The Role of Taste in Kant's Theory of Cognition

Garland (1990)
Drawing on Kant's hints in the Critique of Judgment that his theory of taste is of importance to his system as a whole, I argue that Kant's theory of taste is an attempt to give content to a central presupposition of his theory of cognition. This is the presupposition that human beings are inherently capable of judgment, that is of taking individual subjective states of mind to be intersubjectively valid and to conform to a universal standard of agreement. Without this presupposition, I argue, Kant cannot show how we are capable of making genuine judgments about the particular objects that affect our senses, rather than merely exhibiting psychologically determined responses to them that express nothing over and above our own personal state of mind. Accordingly, he needs this presupposition to show how the a priori conditions of cognition in general, as specified from the transcendental perspective of the first Critique, can be applicable to the actual sense-data of human beings viewed, not as transcendental subjects of experience, but as empirically existing inhabitants of the spatio-temporal world. In this way, I argue, the capacity to judge itself serves as a fundamental condition of objective experience: one that must be made intelligible in its own right, without appeal to any prior capacity on our part for objective cognition. ;It is this task, I claim, that Kant's theory of taste is intended to accomplish. A judgment that something is beautiful, for Kant, has the apparently paradoxical character of being intersubjectively valid without being objectively valid, that is without amounting to any cognition of the object about which it is made. In experiencing aesthetic pleasure, we take our subjective state of mind in an object to be valid for anyone else perceiving the object, yet we do so without appealing to any objective property as basis for the legitimacy of our claim. The capacity to exercise taste thus shows that we are capable of judging in a way that does not presuppose the recognition of antecedent objective criteria, and which can itself be recognized as legitimate prior to any assurance of the possibility of objective cognition, It is this, I suggest, which accounts for the connection Kant draws between taste and the faculty of judgment, and more generally for the importance he ascribes to taste in the critical system as a whole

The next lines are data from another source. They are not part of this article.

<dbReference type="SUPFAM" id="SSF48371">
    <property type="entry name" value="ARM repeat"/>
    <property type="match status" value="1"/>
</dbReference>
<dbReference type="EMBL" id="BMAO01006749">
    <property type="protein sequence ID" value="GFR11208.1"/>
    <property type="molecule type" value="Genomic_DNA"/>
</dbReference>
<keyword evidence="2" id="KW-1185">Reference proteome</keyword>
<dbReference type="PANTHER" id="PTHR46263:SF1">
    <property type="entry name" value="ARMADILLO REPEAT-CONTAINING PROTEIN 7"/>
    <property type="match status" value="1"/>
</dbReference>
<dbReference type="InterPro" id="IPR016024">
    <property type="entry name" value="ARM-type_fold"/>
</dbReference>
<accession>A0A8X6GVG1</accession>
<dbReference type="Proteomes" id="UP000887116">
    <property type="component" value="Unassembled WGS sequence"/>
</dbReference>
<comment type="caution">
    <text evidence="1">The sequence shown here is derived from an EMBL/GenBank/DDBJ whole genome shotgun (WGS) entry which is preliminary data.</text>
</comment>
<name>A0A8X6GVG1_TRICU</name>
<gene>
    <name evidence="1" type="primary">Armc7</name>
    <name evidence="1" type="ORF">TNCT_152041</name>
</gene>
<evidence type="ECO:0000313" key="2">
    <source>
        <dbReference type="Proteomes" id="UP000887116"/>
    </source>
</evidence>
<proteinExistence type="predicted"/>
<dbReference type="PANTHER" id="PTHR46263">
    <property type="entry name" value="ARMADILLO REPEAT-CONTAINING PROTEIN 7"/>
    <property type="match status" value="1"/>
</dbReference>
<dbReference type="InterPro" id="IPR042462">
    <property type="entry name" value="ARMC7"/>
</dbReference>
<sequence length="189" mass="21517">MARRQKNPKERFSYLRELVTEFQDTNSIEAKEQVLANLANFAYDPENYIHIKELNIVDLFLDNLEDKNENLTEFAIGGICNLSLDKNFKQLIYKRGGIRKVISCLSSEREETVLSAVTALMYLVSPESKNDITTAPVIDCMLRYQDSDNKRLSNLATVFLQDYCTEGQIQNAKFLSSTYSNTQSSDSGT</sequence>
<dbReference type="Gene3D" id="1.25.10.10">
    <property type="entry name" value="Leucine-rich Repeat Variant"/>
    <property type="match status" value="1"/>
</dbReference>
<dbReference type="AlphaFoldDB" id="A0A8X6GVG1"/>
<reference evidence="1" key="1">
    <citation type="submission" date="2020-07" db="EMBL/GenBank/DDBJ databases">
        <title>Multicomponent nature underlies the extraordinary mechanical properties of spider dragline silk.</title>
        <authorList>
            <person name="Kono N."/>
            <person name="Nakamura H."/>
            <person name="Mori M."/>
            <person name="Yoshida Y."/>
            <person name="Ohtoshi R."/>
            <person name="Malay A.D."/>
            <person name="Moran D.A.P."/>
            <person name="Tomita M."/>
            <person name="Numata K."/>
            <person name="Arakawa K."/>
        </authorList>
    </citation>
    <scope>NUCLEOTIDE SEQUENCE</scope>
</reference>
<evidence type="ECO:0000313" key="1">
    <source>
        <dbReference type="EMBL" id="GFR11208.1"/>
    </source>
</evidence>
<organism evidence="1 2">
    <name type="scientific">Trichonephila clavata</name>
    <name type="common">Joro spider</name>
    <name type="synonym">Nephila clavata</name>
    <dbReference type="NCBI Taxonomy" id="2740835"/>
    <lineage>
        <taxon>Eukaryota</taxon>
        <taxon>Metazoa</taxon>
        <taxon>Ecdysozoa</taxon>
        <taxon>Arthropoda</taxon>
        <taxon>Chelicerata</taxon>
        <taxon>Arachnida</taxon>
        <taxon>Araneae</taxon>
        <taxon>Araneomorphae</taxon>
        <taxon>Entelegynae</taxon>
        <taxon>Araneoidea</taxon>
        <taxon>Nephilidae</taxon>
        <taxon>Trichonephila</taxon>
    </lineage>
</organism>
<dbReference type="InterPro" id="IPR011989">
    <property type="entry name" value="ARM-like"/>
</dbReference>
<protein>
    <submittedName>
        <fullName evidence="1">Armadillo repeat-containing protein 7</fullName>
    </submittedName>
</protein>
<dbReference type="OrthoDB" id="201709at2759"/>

Keywords Judgment (Aesthetics)  Knowledge, Theory of
Categories (categorize this paper)
Reprint years 2016
Buy the book $1941.21 used    Amazon page
Call number B2799.J8.G56 1990
ISBN(s) 0824032039     9781315618555
 Save to my reading list
Follow the author(s)
My bibliography
Export citation
Find it on Scholar
Edit this record
Mark as duplicate
Revision history
Request removal from index
Download options
Our Archive

Upload a copy of this paper     Check publisher's policy     Papers currently archived: 25,687
External links

Setup an account with your affiliations in order to access resources via your University's proxy server
Configure custom proxy (use this if your affiliation does not provide a proxy)
Through your library
References found in this work BETA

No references found.

Add more references

Citations of this work BETA
Kant on Recognizing Beauty.Katalin Makkai - 2010 - European Journal of Philosophy 18 (3):385-413.

Add more citations

Similar books and articles

Monthly downloads

Added to index


Total downloads

2 ( #745,558 of 2,146,215 )

Recent downloads (6 months)

1 ( #387,123 of 2,146,215 )

How can I increase my downloads?

My notes
Sign in to use this feature

There  are no threads in this forum
Nothing in this forum yet.

Other forums